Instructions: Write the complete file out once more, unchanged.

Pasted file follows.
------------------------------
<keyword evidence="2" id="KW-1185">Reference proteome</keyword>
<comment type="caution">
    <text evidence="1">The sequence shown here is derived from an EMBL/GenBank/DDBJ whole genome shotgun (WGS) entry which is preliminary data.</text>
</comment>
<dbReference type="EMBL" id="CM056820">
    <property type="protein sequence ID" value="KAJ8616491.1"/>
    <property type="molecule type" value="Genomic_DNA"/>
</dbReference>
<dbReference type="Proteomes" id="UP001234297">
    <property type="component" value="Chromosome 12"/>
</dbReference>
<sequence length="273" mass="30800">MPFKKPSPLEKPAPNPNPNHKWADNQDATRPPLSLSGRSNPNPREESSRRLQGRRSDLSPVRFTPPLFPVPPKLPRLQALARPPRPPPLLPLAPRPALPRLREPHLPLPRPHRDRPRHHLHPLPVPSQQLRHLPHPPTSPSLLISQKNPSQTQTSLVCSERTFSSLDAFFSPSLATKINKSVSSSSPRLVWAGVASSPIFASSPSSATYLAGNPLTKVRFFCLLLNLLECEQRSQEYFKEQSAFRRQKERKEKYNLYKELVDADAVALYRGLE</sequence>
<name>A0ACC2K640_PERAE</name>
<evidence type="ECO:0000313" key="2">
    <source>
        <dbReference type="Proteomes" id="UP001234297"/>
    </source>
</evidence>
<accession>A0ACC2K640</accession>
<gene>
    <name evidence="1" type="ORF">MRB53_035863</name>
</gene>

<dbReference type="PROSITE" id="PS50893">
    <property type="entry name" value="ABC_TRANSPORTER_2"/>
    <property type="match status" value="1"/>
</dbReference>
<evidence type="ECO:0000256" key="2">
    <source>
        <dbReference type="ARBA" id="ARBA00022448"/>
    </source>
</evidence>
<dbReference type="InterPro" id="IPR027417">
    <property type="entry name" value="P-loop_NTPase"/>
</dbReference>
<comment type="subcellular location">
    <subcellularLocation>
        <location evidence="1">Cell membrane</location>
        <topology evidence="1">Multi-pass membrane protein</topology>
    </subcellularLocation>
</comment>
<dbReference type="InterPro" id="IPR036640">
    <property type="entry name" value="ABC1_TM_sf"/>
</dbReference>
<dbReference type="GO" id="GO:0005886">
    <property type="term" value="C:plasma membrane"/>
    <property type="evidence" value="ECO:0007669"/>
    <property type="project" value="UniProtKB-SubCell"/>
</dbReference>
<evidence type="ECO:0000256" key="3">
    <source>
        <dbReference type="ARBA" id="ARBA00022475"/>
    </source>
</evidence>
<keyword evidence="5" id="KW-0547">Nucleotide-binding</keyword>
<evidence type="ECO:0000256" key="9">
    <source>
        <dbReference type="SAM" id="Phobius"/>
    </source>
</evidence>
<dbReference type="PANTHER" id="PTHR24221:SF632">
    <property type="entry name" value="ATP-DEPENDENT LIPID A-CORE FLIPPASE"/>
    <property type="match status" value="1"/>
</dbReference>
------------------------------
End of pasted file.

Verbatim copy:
<keyword evidence="2" id="KW-1185">Reference proteome</keyword>
<comment type="caution">
    <text evidence="1">The sequence shown here is derived from an EMBL/GenBank/DDBJ whole genome shotgun (WGS) entry which is preliminary data.</text>
</comment>
<dbReference type="EMBL" id="CM056820">
    <property type="protein sequence ID" value="KAJ8616491.1"/>
    <property type="molecule type" value="Genomic_DNA"/>
</dbReference>
<dbReference type="Proteomes" id="UP001234297">
    <property type="component" value="Chromosome 12"/>
</dbReference>
<sequence length="273" mass="30800">MPFKKPSPLEKPAPNPNPNHKWADNQDATRPPLSLSGRSNPNPREESSRRLQGRRSDLSPVRFTPPLFPVPPKLPRLQALARPPRPPPLLPLAPRPALPRLREPHLPLPRPHRDRPRHHLHPLPVPSQQLRHLPHPPTSPSLLISQKNPSQTQTSLVCSERTFSSLDAFFSPSLATKINKSVSSSSPRLVWAGVASSPIFASSPSSATYLAGNPLTKVRFFCLLLNLLECEQRSQEYFKEQSAFRRQKERKEKYNLYKELVDADAVALYRGLE</sequence>
<name>A0ACC2K640_PERAE</name>
<evidence type="ECO:0000313" key="2">
    <source>
        <dbReference type="Proteomes" id="UP001234297"/>
    </source>
</evidence>
<accession>A0ACC2K640</accession>
<gene>
    <name evidence="1" type="ORF">MRB53_035863</name>
</gene>

<dbReference type="PROSITE" id="PS50893">
    <property type="entry name" value="ABC_TRANSPORTER_2"/>
    <property type="match status" value="1"/>
</dbReference>
<evidence type="ECO:0000256" key="2">
    <source>
        <dbReference type="ARBA" id="ARBA00022448"/>
    </source>
</evidence>
<dbReference type="InterPro" id="IPR027417">
    <property type="entry name" value="P-loop_NTPase"/>
</dbReference>
<comment type="subcellular location">
    <subcellularLocation>
        <location evidence="1">Cell membrane</location>
        <topology evidence="1">Multi-pass membrane protein</topology>
    </subcellularLocation>
</comment>
<dbReference type="InterPro" id="IPR036640">
    <property type="entry name" value="ABC1_TM_sf"/>
</dbReference>
<dbReference type="GO" id="GO:0005886">
    <property type="term" value="C:plasma membrane"/>
    <property type="evidence" value="ECO:0007669"/>
    <property type="project" value="UniProtKB-SubCell"/>
</dbReference>
<evidence type="ECO:0000256" key="3">
    <source>
        <dbReference type="ARBA" id="ARBA00022475"/>
    </source>
</evidence>
<keyword evidence="5" id="KW-0547">Nucleotide-binding</keyword>
<evidence type="ECO:0000256" key="9">
    <source>
        <dbReference type="SAM" id="Phobius"/>
    </source>
</evidence>
<dbReference type="PANTHER" id="PTHR24221:SF632">
    <property type="entry name" value="ATP-DEPENDENT LIPID A-CORE FLIPPASE"/>
    <property type="match status" value="1"/>
</dbReference>